Posts

Growing Up Caregiving: Survival Mode

I have been a caregiver for my mom longer than I have been a mom. In 1984 my mother was diagnosed with an illness. She was hospitalized, surgery performed and then sent home months later with a ton of medications and a whole new way of maneuvering through life. One of my earliest memories is counting out her pills for her to make sure she took the right amount of the right kind of pill at the right time. I am not sure now whether this was something she needed me to do or if she was just giving me a job to keep my mind occupied. Either way, I took the role of pill-counter very seriously and performed it well. During the early days, I don’t remember much else that I had to do that was directly related to her illness, but I do remember the laundry, the dishes, and the house cleaning. I know that most kids have chores and that helping around the house is a normal thing, but I am not talking about “put your plate in the dishwasher” or “hang up your clothes.” It was more like there were things that needed to be done and the more mom tried to do them, the weaker she got. If I could do more, she would get stronger. So, the laundry didn’t get done every week and the sink was usually full before the dishes got washed. As I grew older, we all had our own things to be working on. I had school, my step-dad had work and mom? Her main job was just getting better, stronger. Sometimes she was able to work, but even then, we were always just doing things as they came up. We were surviving. This is not to say there were never good times, vacations, or other family members to help out, but the overall feeling was one of survival. My mom’s survival, my family’s survival, my own.

I was 8 when my mom was put in the hospital the first time. When she came home, she was still my mom, but things had changed. Over the last 37 years, I’ve learned to be both a child and a caregiver, a wife and caregiver, and a parent and caregiver. I’ve lived away from my mother and lived close, I’ve gone to college, traveled, vacationed. I’ve had my own illnesses, surgeries, and traumatic experiences. So far, I’ve survived. When I started this site, I was going to share all the wisdom, the tips, and practices that I have developed over the decades to survive, yes, but also to thrive! And while I do plan on continuing to share my experiences and the lessons I have learned, please know, I am still learning, I am still a work in progress. I have no secret formula for caregiving or marriage or parenting. And, in my life at least, there is no “balance” per se. But I’ve been on this journey a long time and if you are on a similar journey, I want you to know you aren’t alone. You will survive.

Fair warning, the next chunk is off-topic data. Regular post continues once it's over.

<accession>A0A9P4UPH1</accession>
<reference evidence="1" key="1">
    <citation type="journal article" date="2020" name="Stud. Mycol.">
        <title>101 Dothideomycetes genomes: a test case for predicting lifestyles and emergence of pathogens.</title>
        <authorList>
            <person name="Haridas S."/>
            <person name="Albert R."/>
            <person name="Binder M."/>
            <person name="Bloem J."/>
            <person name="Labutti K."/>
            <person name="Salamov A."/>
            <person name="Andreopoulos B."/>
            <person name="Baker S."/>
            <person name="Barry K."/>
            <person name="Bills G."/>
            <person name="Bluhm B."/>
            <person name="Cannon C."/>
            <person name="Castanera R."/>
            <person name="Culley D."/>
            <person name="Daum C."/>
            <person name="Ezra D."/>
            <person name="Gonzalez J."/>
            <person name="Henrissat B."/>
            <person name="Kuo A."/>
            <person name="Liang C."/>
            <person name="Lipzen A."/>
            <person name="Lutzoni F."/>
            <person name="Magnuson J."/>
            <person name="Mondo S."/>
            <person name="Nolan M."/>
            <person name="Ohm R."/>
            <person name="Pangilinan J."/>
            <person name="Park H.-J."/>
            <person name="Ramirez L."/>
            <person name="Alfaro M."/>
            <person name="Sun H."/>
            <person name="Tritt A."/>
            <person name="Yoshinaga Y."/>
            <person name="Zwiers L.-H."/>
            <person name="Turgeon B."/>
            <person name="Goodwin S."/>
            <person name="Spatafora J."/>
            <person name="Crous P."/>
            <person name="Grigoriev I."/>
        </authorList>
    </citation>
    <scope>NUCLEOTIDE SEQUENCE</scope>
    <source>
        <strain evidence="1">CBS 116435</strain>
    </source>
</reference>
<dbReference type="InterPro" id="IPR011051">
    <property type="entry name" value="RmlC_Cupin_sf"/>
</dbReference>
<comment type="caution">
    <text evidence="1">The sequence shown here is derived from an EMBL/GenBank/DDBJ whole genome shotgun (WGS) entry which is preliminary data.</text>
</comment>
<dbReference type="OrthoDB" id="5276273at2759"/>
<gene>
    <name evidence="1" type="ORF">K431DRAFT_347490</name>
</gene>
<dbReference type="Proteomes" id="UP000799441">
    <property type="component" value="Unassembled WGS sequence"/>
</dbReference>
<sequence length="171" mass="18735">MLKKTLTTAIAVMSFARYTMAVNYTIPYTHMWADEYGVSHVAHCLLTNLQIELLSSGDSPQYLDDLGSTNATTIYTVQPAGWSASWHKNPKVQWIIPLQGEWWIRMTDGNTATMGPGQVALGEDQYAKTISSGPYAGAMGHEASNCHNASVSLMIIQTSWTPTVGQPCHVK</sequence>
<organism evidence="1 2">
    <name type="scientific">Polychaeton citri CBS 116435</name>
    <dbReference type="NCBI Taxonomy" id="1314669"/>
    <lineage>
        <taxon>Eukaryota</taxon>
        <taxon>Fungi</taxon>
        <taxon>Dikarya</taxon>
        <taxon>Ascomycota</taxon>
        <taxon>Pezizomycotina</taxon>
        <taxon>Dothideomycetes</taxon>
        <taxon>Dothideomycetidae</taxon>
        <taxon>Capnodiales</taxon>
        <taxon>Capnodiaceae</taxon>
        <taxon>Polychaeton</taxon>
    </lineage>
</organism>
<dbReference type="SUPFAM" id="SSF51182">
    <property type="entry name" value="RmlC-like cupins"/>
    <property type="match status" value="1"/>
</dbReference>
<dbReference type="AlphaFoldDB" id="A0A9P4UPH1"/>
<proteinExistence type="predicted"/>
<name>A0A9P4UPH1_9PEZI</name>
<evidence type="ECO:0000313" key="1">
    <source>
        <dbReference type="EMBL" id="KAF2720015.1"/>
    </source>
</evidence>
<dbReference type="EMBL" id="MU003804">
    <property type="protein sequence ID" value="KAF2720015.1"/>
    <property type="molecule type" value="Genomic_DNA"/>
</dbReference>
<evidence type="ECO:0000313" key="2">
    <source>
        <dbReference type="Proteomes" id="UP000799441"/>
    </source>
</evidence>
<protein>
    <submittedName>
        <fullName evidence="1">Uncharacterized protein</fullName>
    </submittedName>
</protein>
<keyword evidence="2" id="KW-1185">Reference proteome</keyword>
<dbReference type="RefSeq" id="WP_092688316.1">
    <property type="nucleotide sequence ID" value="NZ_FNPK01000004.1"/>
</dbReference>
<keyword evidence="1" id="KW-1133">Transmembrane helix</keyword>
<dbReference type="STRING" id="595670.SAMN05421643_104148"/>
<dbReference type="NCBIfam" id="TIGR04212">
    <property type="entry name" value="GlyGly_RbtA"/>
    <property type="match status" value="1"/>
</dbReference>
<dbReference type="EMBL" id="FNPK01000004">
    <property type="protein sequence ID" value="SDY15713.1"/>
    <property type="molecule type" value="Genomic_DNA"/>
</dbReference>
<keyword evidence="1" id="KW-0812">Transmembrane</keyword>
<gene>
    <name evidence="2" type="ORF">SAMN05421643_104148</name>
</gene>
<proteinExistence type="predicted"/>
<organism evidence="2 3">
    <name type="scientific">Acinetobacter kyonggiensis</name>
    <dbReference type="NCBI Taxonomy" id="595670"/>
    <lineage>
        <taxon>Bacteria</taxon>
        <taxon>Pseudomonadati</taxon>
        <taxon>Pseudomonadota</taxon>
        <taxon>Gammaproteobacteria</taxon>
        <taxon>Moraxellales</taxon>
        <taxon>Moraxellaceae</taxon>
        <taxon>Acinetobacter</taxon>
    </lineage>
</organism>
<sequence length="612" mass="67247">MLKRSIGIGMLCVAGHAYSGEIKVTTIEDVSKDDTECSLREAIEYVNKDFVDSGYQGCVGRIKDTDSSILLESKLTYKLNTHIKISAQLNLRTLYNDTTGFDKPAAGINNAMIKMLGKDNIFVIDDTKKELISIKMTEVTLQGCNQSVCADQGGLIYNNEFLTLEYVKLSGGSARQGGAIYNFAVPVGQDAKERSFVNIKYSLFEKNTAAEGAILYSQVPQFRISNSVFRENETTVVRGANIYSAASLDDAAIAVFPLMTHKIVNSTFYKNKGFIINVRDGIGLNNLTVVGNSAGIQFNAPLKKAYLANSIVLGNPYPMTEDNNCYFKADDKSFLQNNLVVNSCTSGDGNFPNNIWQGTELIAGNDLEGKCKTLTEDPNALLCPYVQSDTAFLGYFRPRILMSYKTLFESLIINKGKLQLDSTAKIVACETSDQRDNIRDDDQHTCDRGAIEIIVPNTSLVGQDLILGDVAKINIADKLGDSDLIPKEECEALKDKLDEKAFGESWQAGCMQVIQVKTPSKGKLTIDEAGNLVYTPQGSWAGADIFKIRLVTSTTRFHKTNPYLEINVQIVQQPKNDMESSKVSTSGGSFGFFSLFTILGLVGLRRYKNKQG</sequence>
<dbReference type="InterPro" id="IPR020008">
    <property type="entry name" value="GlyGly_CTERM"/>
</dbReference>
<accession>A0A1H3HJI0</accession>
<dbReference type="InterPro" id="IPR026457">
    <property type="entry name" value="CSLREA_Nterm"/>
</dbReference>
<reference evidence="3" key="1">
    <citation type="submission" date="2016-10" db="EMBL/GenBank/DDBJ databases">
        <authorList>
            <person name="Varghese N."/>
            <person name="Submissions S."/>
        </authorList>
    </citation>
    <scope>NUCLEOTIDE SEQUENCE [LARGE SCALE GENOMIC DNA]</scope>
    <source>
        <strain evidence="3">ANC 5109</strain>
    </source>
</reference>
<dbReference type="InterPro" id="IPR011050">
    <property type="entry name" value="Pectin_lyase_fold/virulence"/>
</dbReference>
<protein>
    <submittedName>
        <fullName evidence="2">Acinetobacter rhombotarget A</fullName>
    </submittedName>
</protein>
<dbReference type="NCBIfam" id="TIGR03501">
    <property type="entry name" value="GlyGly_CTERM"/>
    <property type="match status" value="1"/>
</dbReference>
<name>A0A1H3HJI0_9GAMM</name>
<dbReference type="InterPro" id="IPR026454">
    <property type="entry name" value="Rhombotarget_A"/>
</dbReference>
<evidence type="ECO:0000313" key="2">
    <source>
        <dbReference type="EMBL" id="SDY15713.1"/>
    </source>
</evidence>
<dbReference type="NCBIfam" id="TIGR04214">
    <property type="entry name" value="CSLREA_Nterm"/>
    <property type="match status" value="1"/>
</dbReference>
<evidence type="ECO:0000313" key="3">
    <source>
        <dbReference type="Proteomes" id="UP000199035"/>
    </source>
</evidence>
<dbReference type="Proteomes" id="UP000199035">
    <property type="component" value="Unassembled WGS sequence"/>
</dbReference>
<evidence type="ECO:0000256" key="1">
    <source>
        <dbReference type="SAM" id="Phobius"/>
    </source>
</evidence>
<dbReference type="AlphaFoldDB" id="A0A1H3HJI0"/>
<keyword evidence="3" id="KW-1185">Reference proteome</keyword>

What is the ‘Sandwich Generation’ Anyway?

It’s 8:49 p.m. on a Thursday. I have been up since 5:30 a.m. and have worked a full workday, helped my kids with school, done some housekeeping, made dinner for my family. After dinner, I went to my mom’s to help her sort through some issues with her health care, prepare for her next phase of treatment, and safely get to bed. I am now back home to “watch tv” with my family while working on this blog.
I should be folding laundry, or washing laundry, or unloading the dishwasher, or talking to my husband. I should have stayed with my mom longer so she wouldn’t feel so alone. I should get to bed so I can get a good night’s sleep and be productive at work tomorrow.

These are the feelings that squeeze me in every day. We are squeezed between caring for the younger generation (our kids) and the older generation (our parents), we are the Sandwich Generation. Can you relate? Are you similarly feeling the squeeze between all of your responsibilities? Wondering how to find time to do it all and wondering what happened to you in the midst of all of it? Do you feel guilty about your kids when you are caring for your parent? When you are caring for your kids, do you wonder if your kids are going to be ok? Does the laundry pile up? Is the sink overflowing? Is your gym membership card gathering dust at the bottom of your purse? Yeah, I have been there.  I’ve been caring for my mom since she was diagnosed with an illness when I was 8.  Fast-forward thirty-plus years and I am married, have kids, and dreams and goals of my own. This blog, this website, my YouTube channel is all about sharing what I’ve learned over the years…I found hope and health and happiness even in the midst of the chaos and uncertainty that often accompanies caregiving and parenting. If you are tired of feeling alone, guilty for not taking better care of yourself (but also feeling guilty when you do), if you are looking for some encouragement, practical tips, and resources to help you feel UN-squeezed…you have found the right place. WELCOME!